Amy Orben on tech panics of the past

In 1941 Mary Preston published “Children’s Reactions to Movie Horrors and Radio Crime” in The Journal of Pediatrics … The American paediatrician had studied hundreds of six to sixteen-year-old children and concluded that over half were severely addicted to radio and movie crime dramas, having given themselves “over to a habit-forming practice very difficult to overcome, no matter how the aftereffects are…

Amy Orben on tech panics of the past

In 1941 Mary Preston published “Children’s Reactions to Movie Horrors and Radio Crime” in The Journal of Pediatrics … The American paediatrician had studied hundreds of six to sixteen-year-old children and concluded that over half were severely addicted to radio and movie crime dramas, having given themselves “over to a habit-forming practice very difficult to overcome, no matter how the aftereffects are…

Amy Orben on tech panics of the past

In 1941 Mary Preston published “Children’s Reactions to Movie Horrors and Radio Crime” in The Journal of Pediatrics … The American paediatrician had studied hundreds of six to sixteen-year-old children and concluded that over half were severely addicted to radio and movie crime dramas, having given themselves “over to a habit-forming practice very difficult to overcome, no matter how the aftereffects are…

Grace and mistakes

I’m a big believer in grace and second (and third) chances; I wouldn’t, couldn’t live without them. In the absence of enough information to make an unambiguously correct decision (for example, in a disciplinary matter) I think it’s better to make a mistake on the side of generosity, kindness and benefit of the doubt rather than than to make the…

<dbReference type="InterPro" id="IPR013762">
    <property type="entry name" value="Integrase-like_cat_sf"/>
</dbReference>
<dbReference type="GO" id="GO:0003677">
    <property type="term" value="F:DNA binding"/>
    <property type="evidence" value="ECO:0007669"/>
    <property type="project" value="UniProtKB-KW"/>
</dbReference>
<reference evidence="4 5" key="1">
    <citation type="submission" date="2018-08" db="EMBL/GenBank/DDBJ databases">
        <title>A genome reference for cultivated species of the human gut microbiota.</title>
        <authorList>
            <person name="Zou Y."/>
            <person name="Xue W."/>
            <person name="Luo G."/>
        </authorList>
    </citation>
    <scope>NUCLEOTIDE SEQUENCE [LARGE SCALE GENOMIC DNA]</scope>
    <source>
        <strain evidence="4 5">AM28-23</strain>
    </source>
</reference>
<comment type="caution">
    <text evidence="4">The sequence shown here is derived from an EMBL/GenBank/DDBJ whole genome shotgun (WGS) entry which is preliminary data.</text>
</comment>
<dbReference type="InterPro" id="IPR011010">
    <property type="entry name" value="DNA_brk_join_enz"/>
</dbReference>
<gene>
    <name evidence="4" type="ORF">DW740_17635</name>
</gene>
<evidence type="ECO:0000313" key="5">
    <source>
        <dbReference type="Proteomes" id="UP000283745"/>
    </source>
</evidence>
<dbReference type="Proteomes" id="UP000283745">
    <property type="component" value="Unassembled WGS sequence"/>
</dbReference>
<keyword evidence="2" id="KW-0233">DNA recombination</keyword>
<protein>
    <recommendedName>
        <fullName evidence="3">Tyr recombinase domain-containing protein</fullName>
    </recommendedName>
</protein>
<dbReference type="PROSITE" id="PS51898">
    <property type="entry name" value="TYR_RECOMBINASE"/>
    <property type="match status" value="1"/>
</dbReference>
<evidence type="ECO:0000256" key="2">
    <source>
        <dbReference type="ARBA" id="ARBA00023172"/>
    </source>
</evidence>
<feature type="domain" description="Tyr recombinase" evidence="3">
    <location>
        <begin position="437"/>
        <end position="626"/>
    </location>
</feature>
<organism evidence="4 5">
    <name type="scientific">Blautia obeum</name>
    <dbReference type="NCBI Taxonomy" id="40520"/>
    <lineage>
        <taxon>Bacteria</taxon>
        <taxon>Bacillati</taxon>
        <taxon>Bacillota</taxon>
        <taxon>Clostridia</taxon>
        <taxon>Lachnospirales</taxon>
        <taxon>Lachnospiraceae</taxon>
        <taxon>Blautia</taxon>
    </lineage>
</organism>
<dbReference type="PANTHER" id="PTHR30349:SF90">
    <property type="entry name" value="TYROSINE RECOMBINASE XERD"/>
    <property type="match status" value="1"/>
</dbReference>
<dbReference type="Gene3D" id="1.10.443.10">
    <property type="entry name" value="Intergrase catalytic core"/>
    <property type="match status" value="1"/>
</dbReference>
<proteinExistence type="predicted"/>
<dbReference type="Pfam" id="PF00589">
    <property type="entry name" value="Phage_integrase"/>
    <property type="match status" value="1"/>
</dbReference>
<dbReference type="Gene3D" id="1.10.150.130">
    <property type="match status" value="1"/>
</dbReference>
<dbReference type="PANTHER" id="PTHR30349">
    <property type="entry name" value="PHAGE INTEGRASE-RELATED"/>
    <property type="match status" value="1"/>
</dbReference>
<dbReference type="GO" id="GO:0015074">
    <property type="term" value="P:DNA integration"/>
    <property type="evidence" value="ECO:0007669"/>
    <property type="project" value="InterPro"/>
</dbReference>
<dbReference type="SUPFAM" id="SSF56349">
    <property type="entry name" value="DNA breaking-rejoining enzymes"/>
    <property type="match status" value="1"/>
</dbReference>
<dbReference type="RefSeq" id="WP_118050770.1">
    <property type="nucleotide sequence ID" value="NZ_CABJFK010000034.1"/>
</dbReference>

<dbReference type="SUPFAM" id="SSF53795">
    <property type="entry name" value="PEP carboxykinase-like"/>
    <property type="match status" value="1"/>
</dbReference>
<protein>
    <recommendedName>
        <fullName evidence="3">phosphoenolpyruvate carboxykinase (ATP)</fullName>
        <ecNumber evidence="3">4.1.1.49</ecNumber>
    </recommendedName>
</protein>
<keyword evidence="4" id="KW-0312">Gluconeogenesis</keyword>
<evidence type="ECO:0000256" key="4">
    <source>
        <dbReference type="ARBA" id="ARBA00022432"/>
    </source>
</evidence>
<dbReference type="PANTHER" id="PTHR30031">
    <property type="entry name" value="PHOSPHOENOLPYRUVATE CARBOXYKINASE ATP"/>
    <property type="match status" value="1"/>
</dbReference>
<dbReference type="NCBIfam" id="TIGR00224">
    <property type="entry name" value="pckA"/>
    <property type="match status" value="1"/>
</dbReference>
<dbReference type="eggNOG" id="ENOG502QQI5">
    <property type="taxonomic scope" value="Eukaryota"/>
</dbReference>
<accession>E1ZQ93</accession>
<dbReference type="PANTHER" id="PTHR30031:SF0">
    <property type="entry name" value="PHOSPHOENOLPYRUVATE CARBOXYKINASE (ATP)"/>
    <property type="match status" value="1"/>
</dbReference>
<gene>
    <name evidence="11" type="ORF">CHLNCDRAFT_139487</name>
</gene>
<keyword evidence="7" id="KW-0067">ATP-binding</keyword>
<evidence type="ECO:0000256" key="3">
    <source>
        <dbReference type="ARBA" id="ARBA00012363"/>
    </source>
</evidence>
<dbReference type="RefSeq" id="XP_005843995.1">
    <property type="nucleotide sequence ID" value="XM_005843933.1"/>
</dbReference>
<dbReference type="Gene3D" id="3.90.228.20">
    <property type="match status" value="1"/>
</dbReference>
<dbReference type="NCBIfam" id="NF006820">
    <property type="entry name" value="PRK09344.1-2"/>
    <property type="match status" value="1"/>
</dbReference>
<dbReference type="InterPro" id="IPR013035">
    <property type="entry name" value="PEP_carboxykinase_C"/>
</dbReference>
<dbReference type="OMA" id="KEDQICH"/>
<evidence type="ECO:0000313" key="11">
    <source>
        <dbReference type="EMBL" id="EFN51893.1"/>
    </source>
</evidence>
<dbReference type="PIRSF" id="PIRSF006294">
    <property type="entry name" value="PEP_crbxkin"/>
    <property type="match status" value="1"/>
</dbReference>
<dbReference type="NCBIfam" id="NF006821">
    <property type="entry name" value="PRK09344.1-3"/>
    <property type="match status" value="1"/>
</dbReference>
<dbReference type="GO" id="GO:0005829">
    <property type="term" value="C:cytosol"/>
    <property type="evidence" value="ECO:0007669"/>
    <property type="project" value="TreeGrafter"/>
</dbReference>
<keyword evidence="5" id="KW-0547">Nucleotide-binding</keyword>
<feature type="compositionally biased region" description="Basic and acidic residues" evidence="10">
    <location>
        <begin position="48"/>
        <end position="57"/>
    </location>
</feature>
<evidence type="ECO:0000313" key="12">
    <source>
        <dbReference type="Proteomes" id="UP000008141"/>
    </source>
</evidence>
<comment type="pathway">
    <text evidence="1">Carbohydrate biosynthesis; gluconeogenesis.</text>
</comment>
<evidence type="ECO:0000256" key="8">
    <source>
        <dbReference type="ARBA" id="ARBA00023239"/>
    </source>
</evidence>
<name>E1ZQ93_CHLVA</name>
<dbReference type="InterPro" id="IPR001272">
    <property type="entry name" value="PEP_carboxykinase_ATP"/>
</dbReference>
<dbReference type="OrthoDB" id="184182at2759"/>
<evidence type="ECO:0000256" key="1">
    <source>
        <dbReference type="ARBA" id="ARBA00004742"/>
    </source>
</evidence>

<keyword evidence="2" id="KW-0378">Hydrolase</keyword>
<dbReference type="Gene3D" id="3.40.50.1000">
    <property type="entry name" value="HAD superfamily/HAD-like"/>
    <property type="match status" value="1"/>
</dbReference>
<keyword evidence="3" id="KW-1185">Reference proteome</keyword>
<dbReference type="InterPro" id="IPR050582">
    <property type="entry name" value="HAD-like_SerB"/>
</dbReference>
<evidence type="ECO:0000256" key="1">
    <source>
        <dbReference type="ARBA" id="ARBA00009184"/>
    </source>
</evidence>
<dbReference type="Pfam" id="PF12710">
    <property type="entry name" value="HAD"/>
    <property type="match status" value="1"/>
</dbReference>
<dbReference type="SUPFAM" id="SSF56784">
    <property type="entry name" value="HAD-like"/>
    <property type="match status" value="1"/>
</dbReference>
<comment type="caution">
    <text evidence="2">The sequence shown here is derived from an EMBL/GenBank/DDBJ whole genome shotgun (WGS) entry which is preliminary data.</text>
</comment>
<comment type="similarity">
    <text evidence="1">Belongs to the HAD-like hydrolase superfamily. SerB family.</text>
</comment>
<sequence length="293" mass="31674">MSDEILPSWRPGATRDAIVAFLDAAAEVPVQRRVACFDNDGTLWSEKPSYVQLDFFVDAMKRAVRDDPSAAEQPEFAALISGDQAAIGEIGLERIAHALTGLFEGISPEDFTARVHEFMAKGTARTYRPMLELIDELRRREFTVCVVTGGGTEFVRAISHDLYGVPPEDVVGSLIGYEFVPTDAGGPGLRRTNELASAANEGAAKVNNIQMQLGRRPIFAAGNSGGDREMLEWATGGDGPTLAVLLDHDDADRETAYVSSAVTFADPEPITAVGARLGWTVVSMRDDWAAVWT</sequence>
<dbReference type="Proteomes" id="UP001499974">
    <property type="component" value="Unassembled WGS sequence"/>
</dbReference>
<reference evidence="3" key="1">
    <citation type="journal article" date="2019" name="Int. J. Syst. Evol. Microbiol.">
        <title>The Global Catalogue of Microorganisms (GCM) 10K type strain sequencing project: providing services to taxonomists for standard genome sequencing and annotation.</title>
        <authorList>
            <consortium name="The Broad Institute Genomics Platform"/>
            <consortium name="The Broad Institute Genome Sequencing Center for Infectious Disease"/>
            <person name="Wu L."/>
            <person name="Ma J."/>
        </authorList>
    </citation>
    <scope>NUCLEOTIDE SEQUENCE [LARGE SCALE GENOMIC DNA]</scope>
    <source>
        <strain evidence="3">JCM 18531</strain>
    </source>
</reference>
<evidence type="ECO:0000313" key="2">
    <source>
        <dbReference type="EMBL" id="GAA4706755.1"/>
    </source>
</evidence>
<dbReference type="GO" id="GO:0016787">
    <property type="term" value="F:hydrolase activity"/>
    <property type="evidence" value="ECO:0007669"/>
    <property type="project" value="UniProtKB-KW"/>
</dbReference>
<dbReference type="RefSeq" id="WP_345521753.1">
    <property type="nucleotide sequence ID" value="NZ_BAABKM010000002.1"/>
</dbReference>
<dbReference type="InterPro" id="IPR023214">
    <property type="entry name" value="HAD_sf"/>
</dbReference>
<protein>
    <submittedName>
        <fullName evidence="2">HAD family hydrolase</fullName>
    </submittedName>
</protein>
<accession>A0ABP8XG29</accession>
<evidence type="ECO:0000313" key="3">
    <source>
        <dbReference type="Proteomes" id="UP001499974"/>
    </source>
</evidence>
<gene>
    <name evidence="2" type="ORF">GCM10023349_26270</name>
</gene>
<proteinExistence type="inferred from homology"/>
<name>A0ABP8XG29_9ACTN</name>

Nameless dread (2): calling HALT

My occasional feeling of nameless dread goes something like this: I’ve forgotten to do something something; I’ve let someone down; I’ve neglected something important; There isn’t enough time; I’ve been wronged; I’m a terrible person; I’m going to be found out; I’ve squandered something good; Everything’s going to go wrong; Everyone’s going to die (eventually); It’s possible, eventually, that I…

Responsibility: who pays?

Taking responsibility means that you commit to doing what’s necessary to make something happen – and that you pay for your mistakes. We are often reluctant about the second part – I think with good intentions. But if people keep making the same mistakes at someone else’s expense, there’s a good chance that they don’t really understand the cost. Having…

Inconvenient values

A good test of your values is asking when they last cost you something else that you wanted. For each of your values ask: Do you donate to the cause, or otherwise pay to make it happen? Do you give up opportunities? Do you pay a financial penalty for avoiding something? Do you work to change things by writing or…

tl;dr

We live in an era where people will spend days of their lives – hours at a time – to watch a box set or series of movies. We spend hours listening to podcasts. We still read novels. Long isn’t a problem; “too” is. So if “too” means “It would have been better for the people it was made for…

A brief presentation

Is it?* Don’t say it unless you’re sure.** *Brief depends on context, but in the absence of a clear norm a 5 minute presentation – 10 minutes including pre- and post-amble – is a good rule of thumb. **Even if you are, it’s probably better to say how long – and always say it will be five minutes longer than…